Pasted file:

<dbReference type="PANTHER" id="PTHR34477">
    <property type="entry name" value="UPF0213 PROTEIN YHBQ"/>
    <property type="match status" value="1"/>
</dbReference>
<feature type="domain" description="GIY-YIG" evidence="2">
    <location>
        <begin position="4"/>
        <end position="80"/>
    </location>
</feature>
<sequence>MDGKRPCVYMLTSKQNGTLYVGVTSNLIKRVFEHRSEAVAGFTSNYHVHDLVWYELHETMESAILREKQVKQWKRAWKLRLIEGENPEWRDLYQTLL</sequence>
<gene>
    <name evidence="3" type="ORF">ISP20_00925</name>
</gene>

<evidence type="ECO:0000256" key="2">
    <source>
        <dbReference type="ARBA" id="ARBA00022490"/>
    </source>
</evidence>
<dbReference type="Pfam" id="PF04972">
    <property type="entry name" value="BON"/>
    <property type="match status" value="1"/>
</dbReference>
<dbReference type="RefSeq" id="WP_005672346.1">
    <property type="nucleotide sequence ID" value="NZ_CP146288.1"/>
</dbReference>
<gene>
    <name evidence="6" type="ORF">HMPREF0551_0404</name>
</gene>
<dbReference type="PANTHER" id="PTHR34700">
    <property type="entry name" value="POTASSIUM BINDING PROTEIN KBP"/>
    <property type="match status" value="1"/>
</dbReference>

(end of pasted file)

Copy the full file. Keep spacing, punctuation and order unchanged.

<dbReference type="PANTHER" id="PTHR34477">
    <property type="entry name" value="UPF0213 PROTEIN YHBQ"/>
    <property type="match status" value="1"/>
</dbReference>
<feature type="domain" description="GIY-YIG" evidence="2">
    <location>
        <begin position="4"/>
        <end position="80"/>
    </location>
</feature>
<sequence>MDGKRPCVYMLTSKQNGTLYVGVTSNLIKRVFEHRSEAVAGFTSNYHVHDLVWYELHETMESAILREKQVKQWKRAWKLRLIEGENPEWRDLYQTLL</sequence>
<gene>
    <name evidence="3" type="ORF">ISP20_00925</name>
</gene>

<evidence type="ECO:0000256" key="2">
    <source>
        <dbReference type="ARBA" id="ARBA00022490"/>
    </source>
</evidence>
<dbReference type="Pfam" id="PF04972">
    <property type="entry name" value="BON"/>
    <property type="match status" value="1"/>
</dbReference>
<dbReference type="RefSeq" id="WP_005672346.1">
    <property type="nucleotide sequence ID" value="NZ_CP146288.1"/>
</dbReference>
<gene>
    <name evidence="6" type="ORF">HMPREF0551_0404</name>
</gene>
<dbReference type="PANTHER" id="PTHR34700">
    <property type="entry name" value="POTASSIUM BINDING PROTEIN KBP"/>
    <property type="match status" value="1"/>
</dbReference>